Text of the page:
Those waiting in the wings for a spot include the following:

  • Kyle Tucker. The youngster, who has been a high prospect for a number of years would seem to be a shoo-in to displace Josh Reddick in the outfield and one of the “three” come 2021. He looked completely lost in a 2018 call-up, but showed well in his 2019 call-up (22 games – .269 BA/ .857 OPS/ 15 runs/ 4 HRs/ 11 RBIs/ 5 SBs). He could be one of the three when 2020 starts, much less in 2021.
  • Myles Straw. In 2020 he will likely fill the 4th OF spot that new Met Jake Marisnick has filled for a number of years. If he can continue the .380 on base percentage he has shown to date, along with tremendous base running and outfield coverage, he might move into the top three spots in 2021.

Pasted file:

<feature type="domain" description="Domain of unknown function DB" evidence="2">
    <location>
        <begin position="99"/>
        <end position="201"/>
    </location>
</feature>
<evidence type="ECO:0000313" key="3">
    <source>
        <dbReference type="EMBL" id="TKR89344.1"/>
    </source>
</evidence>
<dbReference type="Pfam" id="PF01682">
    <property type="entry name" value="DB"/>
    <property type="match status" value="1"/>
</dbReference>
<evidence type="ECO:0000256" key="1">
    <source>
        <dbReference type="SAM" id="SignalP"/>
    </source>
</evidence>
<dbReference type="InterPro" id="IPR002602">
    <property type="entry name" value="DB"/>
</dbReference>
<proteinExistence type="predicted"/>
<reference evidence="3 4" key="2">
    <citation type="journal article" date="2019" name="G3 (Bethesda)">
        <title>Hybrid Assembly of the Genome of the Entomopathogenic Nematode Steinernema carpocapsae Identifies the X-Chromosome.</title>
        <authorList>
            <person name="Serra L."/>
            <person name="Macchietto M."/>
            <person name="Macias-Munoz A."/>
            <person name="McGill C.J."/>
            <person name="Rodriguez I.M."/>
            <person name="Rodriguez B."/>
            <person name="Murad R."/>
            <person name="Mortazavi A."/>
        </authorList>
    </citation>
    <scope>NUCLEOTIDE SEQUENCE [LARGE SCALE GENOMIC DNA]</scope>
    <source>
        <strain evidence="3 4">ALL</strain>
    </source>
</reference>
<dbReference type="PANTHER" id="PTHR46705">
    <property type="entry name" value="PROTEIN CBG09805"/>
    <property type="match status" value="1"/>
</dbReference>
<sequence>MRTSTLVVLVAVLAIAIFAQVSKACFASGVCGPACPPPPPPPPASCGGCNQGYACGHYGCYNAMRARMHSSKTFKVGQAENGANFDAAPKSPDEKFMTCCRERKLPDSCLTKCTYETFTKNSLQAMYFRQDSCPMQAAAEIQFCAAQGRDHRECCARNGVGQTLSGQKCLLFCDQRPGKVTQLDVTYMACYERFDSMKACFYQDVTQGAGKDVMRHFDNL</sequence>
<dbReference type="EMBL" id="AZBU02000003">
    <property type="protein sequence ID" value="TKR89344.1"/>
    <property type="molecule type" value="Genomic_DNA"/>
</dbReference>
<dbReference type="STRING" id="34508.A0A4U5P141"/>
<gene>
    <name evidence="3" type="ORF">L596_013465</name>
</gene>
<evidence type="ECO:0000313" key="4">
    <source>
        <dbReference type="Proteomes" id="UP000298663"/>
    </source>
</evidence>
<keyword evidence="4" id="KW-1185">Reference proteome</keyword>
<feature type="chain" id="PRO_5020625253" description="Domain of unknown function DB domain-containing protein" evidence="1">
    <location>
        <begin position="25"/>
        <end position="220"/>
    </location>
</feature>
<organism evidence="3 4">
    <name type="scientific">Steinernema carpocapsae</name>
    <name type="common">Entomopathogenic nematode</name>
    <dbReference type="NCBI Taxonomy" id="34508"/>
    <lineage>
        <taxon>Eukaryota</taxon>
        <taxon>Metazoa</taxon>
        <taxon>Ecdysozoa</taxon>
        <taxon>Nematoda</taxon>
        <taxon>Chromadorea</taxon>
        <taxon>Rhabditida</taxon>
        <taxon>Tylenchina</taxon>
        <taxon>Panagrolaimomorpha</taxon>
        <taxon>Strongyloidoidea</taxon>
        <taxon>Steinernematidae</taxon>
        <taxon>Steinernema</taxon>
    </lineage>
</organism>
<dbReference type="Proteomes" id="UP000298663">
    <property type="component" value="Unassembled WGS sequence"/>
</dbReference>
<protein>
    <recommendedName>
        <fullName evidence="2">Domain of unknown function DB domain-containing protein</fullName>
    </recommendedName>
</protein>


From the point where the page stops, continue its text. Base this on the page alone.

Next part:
• Yordan Alvarez. This one seems tied to whether Yordan ever recovers from knee maladies that do not bode well in a person his age. We know after his Rookie of the year performance in only 87 games in 2019 (.313 BA/ .412 OBP/ 1.067 OPS/ 58 runs/ 27 RBIs/ 78 RBIs) that he certainly has the bat to fill an OF spot. They may not even chance playing him in the field and let him be the Big Papi of the next decade for the team.
  • Abraham Toro / Aledmys Diaz. Both players may see some outfield time heading forward, but will they get beyond the point of being the next Swiss Army knife for this team? Not likely, but perhaps one could be like Marwin Gonzalez and fill an OF spot for a couple seasons.
  • Chas McCormick. One of the top 30 prospects, though admittedly one of the older ones (24 y.o.), he has hit well with below-average power in his journey up to AAA. He showed a bit more power in 2019, but he will need to do a lot more in 2020 to be in line for a spot in the bigs in 2021.